In opposition-held parts of northwestern Syria, there is confusion about the legal relationship between local governing bodies and foreign donor groups, particularly regarding housing and foreign ownership of local property. The issue has recently come under increased discussion amid the many local housing projects being funded and implemented by foreign organisations.

For example, within the Turkish government’s “voluntary” refugee return project, Ankara’s Disaster and Emergency Management Authority (AFAD) is to coordinate with NGOs to construct new residential areas in northern Syria that will accommodate more than one million Syrian refugees currently living in Turkey. In addition, many Ankara-backed Turkish and Syrian aid organisations have implemented alternative housing projects in recent years for residents of the northern Syrian displacement camps.

In both cases, certain details remain unclear, especially the legality of some foreign organisations working on Syrian soil. It is also unclear whether these organisations have the right to rent or purchase the lands on which they have constructed the housing projects, or how the ownership of such properties will be subsequently transferred to the new rights holders.

Backed by Turkey, the Syrian opposition controls the rural northern part of the Aleppo governorate, as well as rural parts of the Hassakeh and Raqqa governorates. The Syrian Interim Government (SIG), local councils, various security and judicial bodies, and armed forces are all present in those areas.

In areas under SIG control, Local Administration Law No. 107 of 2011 (which regulates the relationship between local councils and governmental and non-governmental organisations) is still in use, sources told The Syria Report. The areas still also use Law No. 11 of 2011, which restricts foreigners’ ownership of real estate properties inside Syria. No real estate sales to foreigners have yet been registered in those areas, the sources said.

Law No. 11 of 2011 allows the Minister of Interior to grant exceptions to facilitate foreigners’ property ownership, whether those foreigners are individuals or legal entities. The SIG’s Minister of Interior is therefore entitled to assume the rights granted to him/her by Law No. 11 and grant exceptions to foreign organisations to own land inside Syria. In such cases, the transfer of ownership to the foreign organisation would be recorded in the Land Registry and the act considered legal.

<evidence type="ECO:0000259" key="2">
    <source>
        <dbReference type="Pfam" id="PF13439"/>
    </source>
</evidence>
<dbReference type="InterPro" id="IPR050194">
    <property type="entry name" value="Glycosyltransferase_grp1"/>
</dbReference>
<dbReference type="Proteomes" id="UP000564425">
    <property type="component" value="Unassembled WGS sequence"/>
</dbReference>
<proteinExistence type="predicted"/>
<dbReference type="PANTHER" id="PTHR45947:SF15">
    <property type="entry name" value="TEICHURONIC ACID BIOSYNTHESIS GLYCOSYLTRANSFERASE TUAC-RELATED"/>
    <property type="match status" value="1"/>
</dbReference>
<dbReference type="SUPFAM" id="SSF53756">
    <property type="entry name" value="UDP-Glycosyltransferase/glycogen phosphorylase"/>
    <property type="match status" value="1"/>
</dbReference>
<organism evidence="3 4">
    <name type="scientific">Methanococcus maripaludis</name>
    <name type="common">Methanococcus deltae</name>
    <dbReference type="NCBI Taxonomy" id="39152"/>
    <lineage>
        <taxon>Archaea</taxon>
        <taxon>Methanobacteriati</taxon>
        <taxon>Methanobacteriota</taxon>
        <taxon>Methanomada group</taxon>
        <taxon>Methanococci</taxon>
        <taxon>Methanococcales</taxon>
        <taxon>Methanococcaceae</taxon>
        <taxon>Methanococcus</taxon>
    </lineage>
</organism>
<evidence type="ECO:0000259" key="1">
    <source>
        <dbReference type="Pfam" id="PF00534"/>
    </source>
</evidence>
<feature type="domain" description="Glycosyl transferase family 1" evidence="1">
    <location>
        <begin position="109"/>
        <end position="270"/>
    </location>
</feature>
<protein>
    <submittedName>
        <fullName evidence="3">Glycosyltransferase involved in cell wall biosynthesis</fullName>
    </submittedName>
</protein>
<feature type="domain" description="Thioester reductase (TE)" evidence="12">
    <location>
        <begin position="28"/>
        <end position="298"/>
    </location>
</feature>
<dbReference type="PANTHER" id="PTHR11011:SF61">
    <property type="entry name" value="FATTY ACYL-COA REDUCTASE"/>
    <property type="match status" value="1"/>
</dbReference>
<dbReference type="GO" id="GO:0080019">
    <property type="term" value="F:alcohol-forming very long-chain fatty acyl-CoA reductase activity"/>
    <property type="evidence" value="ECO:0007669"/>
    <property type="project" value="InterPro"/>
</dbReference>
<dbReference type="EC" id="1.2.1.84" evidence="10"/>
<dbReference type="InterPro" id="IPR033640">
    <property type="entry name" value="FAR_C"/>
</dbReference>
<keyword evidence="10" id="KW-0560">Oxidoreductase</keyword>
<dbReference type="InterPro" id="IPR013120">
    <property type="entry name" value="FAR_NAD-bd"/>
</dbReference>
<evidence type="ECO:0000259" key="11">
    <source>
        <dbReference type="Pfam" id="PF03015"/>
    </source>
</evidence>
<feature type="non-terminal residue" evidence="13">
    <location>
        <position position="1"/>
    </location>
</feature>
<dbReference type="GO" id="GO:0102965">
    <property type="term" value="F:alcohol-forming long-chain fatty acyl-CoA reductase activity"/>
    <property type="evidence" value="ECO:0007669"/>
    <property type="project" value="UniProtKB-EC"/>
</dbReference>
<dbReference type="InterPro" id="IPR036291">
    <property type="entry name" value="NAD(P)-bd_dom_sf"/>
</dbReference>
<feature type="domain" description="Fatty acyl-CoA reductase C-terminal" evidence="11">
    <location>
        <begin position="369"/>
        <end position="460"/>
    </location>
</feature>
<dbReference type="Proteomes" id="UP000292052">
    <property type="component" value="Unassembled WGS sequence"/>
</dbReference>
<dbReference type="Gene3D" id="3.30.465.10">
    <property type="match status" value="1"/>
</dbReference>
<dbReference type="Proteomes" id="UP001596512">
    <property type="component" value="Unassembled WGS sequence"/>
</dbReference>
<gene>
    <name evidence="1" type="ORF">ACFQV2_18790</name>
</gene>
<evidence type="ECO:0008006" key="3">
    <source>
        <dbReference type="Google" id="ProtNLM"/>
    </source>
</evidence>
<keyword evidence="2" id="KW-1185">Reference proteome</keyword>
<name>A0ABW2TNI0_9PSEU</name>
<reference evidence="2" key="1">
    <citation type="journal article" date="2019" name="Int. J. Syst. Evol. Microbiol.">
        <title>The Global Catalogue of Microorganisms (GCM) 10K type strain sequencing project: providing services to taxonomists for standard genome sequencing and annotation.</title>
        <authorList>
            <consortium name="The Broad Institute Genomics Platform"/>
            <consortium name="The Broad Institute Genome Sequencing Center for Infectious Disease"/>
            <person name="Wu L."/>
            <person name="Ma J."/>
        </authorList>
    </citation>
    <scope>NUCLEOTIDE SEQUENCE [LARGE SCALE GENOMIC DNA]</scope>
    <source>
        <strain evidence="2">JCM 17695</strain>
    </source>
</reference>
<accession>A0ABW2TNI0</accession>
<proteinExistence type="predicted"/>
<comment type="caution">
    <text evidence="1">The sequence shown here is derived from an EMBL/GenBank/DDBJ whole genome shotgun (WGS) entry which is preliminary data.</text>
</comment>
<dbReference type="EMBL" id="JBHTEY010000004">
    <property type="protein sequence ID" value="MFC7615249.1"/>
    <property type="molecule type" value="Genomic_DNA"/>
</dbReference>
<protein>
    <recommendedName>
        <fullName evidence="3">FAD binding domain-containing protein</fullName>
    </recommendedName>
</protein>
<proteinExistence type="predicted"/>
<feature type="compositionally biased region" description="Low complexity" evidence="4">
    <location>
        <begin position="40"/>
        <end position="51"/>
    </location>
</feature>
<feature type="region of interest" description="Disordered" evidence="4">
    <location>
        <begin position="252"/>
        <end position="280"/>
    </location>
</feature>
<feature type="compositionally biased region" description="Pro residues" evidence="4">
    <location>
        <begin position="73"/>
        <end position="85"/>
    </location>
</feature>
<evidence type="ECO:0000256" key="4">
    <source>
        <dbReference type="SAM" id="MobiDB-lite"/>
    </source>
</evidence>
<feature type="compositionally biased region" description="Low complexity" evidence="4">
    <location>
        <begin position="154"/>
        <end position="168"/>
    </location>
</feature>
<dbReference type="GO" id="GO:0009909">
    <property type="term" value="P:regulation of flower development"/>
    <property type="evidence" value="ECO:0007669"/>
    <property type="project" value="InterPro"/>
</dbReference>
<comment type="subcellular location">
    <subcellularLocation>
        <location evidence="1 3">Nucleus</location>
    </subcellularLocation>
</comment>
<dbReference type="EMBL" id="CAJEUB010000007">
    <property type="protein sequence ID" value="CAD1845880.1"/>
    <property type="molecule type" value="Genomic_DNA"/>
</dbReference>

It is worth noting that under Law No. 11 of 2011, children of Syrian women married to foreigners are barred from real estate inheritance as they are considered foreigners and, therefore, not entitled to own real estate.

At the same time, the areas under SIG control in the rural Aleppo, Raqqa, and Hassakeh governorates are considered border areas. As such, sales of real estate in those areas – to Syrians and foreigners alike – are subject to the provisions of Law No. 41 of 2004 (which defines the border areas) and its amendments in Decree No. 49 of 2008 and Decree No. 43 of 2011.

Under Article 1 of Law No. 41 of 2004, it is not permitted to create, transfer, amend, or acquire any real property right on land within the border area or to occupy it through leasing, investment, or any other form for a period of more than three years in the name of or benefitting any natural person or legal entity without a previously granted licence. According to the 2011 amendment to the law, lands located within zoning plans are excluded from the provisions of Article 1. Under Article 2, licences may be granted by decree of the Minister of Interior or an authorised deputy based on a proposal from the Ministry of Agriculture and Agrarian Reform and with the approval of the Ministry of Defence.

As the SIG has not made any amendment to Law No. 41 of 2004, the licensing requirement remains in force in the areas under the opposition governing body’s control, sources told The Syria Report. However, no requests have yet been submitted to the SIG Ministry of Defence or Ministry of Interior to obtain licences for foreign land ownership in those areas.

Source: The Syria Report

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In opposition-held parts of northwestern Syria, there is confusion about the legal relationship between local governing bodies and foreign donor groups, particularly regarding housing and foreign ownership of local property. The issue has recently come under increased discussion amid the many local housing projects being funded and implemented by...